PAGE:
New York City Ballet and Orchestra Agree to New Contract
The ballet company and its orchestra have settled on a new three-year contract, which includes compensation increases
The new collective bargaining agreement between the New York City Ballet (NYCB) and its 63-member orchestra comes after months of negotiations once their previous contract expired on August 31, 2023.
At the time, the musicians claimed they went without pay for 15 months due to the pandemic-related wage cuts. Represented by Local 802 of the American Federation of Musicians (AFM), the musicians also rallied outside Lincoln Center ahead of NYCB’s 2023 season opener and voted to authorize a strike if negotiations stalled.
The orchestra argued that NYCB’s steady financial status had not justified its alleged pay cuts to the orchestra. The company reportedly had an endowment of $263 million when wage cuts were imposed in 2021 and received over $10 million in government pandemic support.
In response, NYCB’s management had relegated the union’s claims as “misleading” and that the musicians’ requests would have been a risk to the company financially.
Expected to be ratified by AFM Local 802, the new three-year contract includes a 22.3% total compensation increase over the contract period — involving a 13% wage increase over three years — and a restoration of a 9.3% pandemic-related salary reduction.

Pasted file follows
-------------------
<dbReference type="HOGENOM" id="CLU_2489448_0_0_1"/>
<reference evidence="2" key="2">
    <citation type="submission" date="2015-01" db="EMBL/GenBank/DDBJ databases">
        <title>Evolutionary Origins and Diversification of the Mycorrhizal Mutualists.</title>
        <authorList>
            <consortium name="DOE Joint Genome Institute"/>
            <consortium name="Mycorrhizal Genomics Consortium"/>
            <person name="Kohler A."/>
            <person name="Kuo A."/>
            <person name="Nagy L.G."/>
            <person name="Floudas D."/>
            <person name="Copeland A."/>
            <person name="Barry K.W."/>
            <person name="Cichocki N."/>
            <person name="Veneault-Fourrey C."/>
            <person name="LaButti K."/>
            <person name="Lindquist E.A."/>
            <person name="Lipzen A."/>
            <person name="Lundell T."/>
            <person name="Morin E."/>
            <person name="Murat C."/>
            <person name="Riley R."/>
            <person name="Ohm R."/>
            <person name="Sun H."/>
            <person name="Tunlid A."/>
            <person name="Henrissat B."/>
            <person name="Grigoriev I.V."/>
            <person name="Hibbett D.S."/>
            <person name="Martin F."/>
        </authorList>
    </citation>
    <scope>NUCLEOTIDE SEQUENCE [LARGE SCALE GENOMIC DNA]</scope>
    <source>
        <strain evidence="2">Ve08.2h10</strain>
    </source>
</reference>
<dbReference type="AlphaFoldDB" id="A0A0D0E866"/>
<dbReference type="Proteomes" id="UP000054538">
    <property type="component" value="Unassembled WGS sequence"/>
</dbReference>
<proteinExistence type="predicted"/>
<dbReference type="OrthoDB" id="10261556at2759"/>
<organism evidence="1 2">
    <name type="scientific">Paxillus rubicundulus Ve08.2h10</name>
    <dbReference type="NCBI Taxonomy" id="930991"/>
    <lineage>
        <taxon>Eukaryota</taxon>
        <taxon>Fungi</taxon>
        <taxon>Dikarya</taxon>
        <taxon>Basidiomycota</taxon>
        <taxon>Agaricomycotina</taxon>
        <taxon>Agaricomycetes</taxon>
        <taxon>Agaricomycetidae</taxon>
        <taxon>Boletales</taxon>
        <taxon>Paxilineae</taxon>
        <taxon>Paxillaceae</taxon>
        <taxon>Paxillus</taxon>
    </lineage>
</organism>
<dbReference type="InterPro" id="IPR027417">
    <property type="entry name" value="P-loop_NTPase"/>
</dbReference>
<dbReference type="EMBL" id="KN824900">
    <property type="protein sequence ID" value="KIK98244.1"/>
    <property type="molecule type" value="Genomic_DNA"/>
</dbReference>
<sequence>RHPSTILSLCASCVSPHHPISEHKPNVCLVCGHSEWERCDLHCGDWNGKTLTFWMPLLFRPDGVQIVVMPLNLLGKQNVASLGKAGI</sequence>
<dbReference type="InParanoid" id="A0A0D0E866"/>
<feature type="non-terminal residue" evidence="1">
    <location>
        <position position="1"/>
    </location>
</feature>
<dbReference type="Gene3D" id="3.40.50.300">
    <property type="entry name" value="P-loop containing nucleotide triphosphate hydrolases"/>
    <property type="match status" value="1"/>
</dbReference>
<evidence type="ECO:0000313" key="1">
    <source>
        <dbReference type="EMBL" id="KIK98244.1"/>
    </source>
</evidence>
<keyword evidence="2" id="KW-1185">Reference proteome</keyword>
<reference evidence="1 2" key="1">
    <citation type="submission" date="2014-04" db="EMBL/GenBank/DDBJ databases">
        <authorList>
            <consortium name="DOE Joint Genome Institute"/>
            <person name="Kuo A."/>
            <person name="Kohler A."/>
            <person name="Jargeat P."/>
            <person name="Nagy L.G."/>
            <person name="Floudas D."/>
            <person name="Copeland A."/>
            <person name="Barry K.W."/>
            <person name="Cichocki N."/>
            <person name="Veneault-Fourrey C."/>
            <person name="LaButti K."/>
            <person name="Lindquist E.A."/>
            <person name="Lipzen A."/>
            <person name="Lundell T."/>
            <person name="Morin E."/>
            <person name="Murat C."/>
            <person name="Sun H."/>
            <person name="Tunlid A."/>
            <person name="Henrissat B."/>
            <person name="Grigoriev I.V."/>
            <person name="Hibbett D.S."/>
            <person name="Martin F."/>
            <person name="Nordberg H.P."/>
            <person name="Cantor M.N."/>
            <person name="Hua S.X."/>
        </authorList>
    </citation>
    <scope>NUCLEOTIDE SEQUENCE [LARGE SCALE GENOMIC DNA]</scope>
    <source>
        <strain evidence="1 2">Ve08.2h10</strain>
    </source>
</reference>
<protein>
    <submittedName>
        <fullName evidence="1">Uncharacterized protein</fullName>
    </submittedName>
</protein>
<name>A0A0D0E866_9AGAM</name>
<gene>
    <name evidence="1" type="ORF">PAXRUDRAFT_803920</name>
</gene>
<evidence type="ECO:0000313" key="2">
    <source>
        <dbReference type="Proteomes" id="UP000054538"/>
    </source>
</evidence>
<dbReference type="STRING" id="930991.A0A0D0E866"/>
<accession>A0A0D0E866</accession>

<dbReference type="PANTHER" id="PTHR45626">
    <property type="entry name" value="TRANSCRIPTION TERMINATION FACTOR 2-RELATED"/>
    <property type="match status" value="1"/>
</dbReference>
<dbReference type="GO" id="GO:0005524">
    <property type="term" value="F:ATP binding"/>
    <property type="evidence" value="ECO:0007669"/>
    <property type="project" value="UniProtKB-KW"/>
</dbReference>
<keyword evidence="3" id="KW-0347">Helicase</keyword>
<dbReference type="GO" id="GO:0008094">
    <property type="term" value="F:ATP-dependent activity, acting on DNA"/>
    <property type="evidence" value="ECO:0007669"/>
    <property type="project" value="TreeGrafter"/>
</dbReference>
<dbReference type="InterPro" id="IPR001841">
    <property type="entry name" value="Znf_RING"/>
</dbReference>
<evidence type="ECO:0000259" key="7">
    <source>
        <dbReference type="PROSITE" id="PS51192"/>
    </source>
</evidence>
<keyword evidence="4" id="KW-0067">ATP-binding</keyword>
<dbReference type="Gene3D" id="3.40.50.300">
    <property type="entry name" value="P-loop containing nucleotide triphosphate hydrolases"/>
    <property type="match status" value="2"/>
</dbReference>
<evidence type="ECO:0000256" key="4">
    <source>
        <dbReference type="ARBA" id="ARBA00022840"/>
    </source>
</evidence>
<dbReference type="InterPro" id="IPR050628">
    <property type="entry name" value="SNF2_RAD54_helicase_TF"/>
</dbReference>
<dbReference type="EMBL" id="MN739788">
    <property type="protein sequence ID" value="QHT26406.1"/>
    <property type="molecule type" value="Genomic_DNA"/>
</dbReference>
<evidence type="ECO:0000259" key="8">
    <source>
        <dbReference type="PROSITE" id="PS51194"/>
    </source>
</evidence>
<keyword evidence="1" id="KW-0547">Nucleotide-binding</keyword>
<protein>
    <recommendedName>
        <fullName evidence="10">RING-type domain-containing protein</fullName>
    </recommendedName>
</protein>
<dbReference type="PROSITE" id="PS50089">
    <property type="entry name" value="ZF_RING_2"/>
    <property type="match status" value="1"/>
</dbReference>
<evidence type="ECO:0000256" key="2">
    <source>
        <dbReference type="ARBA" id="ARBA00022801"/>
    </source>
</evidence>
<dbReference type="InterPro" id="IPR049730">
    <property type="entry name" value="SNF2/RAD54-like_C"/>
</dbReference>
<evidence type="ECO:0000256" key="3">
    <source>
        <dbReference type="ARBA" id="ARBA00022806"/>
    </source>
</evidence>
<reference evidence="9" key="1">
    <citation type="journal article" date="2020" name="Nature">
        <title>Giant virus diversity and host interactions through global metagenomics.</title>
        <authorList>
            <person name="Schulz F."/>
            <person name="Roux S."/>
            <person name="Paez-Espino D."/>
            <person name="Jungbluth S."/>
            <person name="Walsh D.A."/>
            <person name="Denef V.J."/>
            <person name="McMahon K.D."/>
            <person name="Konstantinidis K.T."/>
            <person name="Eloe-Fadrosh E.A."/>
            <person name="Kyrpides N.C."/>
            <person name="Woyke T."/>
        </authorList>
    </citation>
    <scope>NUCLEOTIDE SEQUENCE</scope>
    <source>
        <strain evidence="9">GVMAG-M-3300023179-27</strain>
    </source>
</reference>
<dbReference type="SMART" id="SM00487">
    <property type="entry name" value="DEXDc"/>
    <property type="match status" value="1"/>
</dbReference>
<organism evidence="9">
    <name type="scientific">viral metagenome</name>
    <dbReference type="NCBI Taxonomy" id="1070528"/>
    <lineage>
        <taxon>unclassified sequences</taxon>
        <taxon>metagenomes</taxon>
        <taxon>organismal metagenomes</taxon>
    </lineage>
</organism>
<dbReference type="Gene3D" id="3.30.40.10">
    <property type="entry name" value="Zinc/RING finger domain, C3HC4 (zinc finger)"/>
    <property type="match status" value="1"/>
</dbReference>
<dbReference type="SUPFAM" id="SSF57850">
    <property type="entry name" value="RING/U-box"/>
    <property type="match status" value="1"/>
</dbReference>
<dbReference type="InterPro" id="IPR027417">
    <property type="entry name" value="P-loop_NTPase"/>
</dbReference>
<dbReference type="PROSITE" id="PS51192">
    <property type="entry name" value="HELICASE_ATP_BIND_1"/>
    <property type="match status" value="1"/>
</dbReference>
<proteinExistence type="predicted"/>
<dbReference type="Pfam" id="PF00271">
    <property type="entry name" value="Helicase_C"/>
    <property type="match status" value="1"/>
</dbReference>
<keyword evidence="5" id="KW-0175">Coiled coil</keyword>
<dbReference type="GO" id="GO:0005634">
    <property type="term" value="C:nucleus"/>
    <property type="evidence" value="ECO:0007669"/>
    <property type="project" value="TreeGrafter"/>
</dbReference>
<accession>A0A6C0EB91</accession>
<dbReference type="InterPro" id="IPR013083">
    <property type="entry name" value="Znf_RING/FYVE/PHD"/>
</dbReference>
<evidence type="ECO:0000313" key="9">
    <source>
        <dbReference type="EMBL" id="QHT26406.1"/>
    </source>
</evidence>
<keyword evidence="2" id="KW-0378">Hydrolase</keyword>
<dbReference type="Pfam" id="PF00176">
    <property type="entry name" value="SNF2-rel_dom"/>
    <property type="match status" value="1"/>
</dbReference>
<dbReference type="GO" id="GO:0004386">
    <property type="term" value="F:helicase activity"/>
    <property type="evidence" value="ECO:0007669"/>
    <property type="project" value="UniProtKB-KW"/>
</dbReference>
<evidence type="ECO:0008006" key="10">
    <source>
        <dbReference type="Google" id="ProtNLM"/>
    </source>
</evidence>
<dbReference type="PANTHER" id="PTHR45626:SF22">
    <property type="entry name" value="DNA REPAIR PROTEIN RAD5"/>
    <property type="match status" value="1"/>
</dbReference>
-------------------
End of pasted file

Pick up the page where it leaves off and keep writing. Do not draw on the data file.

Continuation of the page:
Other benefits for the orchestra members include several non-economic gains relating to working conditions, plus “a robust health insurance alternative…[replacing] the orchestra’s participation in the NYCB’s own plan,” wrote AFM’s Local 802 president, Sara Cutler.
The musicians’ healthcare plan would “continue to be funded by N.Y.C.B. while also providing the musicians with greater independence to choose their own plan,” the NYCB and orchestra told The New York Times.
As outlined by International Musician, more contract updates relating to the audition process included: defining terms for the committee’s composition for violin section auditions, how musicians may withdraw from an audition committee, musicians’ appointments without audition, secret ballots for all rounds, and when and how audition trials may occur.
“[We] are happy to announce a new three-year deal for the New York City Ballet Orchestra,” Cutler wrote in her president’s report. “It was a long, tough negotiation that produced an excellent result for the orchestra, including healthy raises and a robust health insurance alternative,” she added. “Congratulations to the NYCB Orchestra Committee, the entire ballet orchestra, 802’s legal team, and us!”
“The marriage of music and dance is a hallmark of N.Y.C.B.,” the company and the orchestra said in a joint statement. “We are thrilled that this agreement has been finalized and we look forward to a successful season featuring our wonderful musicians and dancers who are among the greatest performers in the world.”